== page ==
At 31.9 for every 100,000 inhabitants, South Africa has the seventh highest number road deaths in the world, according to the latest report from the World Health Organisation (WHO).
Using the statistics from the 2013 WHO Global Status Report on Road Safety, the Pulitzer Center developed the “Roads kill map”.
The interactive map colour-codes the number of per capita road deaths in each country for which the WHO had data and presents it as a heat map.
Road accident articles published on the Pulitzer Center website are also mapped according to the country the incident happened in.
Other data from the WHO report, such as a breakdown of accidents by vehicle type and the results of a law enforcement survey are shown, along with a caption for every country.
South Africa’s caption, for instance, is “South Africa has a national seat-belt law that applies to front and rear seat passengers, but on a scale of zero to 10, it rates a dismal 1 for enforcement.”
Data on the number of deaths by road user category in South Africa are left blank on the map; it is marked as “not available” in the WHO report.
However, the survey results on law enforcement are shown.
Speed enforcement in South Africa received 3/10 and the WHO showed that we’re among a number of African, South American, Asian, and Middle Eastern countries that do not have comprehensive urban speed laws.
Despite South Africa showing up as strict on drunk driving in law with a blood alcohol concentration legal limit of 0.05g/dl, enforcement was rated 2/10. The WHO report said that data from MEDSA showed that 55% of road accidents in South Africa are caused by drunk driving.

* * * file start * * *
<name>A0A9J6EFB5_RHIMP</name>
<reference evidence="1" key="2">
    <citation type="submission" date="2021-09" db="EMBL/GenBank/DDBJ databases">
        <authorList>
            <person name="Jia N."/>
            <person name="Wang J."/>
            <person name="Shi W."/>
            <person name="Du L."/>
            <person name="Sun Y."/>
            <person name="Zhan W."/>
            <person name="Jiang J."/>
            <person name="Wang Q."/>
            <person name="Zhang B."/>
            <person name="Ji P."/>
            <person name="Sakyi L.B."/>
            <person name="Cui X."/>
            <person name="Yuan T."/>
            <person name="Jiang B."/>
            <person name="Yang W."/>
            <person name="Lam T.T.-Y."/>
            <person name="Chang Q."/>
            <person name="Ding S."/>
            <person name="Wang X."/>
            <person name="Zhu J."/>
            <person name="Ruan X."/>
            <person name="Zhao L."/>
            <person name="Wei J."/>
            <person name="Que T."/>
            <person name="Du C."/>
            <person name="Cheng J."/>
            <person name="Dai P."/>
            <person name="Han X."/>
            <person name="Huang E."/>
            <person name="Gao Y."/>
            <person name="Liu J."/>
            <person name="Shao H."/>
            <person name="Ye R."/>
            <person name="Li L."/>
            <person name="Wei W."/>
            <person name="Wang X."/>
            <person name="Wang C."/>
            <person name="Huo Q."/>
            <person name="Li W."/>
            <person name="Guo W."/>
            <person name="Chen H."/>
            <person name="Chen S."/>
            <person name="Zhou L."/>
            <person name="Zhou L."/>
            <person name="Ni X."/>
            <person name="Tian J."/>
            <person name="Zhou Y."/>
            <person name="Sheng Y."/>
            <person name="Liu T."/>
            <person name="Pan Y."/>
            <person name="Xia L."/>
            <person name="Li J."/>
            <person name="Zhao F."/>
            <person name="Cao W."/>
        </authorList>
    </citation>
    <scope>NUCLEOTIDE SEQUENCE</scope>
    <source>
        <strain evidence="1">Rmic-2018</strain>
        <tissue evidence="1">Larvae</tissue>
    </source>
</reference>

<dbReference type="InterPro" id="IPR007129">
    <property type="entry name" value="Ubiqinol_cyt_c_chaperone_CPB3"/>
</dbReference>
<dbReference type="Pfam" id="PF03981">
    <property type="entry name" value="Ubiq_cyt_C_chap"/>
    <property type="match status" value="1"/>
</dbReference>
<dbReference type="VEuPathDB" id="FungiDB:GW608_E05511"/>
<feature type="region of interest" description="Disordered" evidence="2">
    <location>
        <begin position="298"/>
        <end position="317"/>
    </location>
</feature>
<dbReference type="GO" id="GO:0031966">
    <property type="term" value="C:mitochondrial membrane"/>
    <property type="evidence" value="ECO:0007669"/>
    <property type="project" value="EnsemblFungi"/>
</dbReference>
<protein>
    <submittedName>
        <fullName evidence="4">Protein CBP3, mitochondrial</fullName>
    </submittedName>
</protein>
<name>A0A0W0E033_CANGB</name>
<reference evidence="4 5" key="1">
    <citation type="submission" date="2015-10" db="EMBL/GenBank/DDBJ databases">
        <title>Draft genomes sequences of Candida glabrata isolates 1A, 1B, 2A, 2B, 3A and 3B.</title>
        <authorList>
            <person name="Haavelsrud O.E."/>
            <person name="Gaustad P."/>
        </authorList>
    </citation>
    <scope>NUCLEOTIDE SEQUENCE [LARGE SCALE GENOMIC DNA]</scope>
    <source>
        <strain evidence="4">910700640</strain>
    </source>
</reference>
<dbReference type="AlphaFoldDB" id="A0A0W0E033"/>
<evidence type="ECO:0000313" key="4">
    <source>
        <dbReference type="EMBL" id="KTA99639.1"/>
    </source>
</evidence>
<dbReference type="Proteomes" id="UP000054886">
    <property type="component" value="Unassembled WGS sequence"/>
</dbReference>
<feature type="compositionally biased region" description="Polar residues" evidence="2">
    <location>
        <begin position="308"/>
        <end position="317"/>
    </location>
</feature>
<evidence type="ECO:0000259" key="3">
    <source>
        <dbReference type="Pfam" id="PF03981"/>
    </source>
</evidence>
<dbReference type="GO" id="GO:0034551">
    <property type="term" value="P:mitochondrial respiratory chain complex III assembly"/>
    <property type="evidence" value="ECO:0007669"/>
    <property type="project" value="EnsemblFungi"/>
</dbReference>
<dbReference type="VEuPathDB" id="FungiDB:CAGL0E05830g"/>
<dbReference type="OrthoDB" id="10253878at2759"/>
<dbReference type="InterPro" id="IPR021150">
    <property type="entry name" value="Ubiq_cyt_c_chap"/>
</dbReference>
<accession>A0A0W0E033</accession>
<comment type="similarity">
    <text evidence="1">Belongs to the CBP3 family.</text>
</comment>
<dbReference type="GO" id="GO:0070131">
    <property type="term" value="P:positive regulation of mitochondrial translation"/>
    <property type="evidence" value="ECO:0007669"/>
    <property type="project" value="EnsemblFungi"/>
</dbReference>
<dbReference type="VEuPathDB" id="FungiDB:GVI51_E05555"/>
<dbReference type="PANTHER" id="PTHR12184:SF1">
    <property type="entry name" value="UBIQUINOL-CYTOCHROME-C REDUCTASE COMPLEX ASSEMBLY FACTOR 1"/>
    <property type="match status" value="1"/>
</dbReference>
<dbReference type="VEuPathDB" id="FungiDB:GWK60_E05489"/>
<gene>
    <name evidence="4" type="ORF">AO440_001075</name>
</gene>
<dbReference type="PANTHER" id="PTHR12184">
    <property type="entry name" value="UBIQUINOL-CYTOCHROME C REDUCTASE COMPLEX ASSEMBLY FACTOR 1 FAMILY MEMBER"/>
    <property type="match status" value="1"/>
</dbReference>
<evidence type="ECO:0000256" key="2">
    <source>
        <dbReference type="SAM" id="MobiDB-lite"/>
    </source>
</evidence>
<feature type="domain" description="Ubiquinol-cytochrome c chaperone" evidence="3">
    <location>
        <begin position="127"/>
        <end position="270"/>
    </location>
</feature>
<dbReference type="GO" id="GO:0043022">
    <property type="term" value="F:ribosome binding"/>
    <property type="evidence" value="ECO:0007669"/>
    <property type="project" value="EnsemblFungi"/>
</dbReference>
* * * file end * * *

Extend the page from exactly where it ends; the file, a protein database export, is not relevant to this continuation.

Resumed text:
South Africa rated better on motorcycle helmets, with WHO saying that a comprehensive helmet law and standard was in place, while enforcement received 6/10.
We are also among the many countries with laws that require child restraints and that all occupants in a car wear a seat belt, but as noted by the Pulitzer Center we scored a dismal 1/10 on enforcement.
The WHO stated in its report that seat belts reduce the risk of a fatal injury by up to 50% for front seat occupants and up to 75% for rear seat occupants.
South Africa also has national child restraint laws, but there we score a paltry 1/10 on enforcement.
Based on the road deaths per 100,000 people statistics collected by the WHO, the top 10 countries with the highest death tolls were:
- Niue: 68.3
- Dominican Republic: 41.7
- Thailand: 38.1
- Venezuela: 37.2
- Iran: 34.1
- Nigeria 33.7
- South Africa: 31.9
- Iraq: 31.5
- Guinea-Bissau: 31.2
- Oman: 30.4
It’s worth noting that the WHO highlighted the newest official data it has for South Africa is from 2009.
However, it has pegged the number of reported deaths from crashes during 2010 in South Africa at 14,804 and estimates that the total number of deaths that year due to road accidents was 15,995.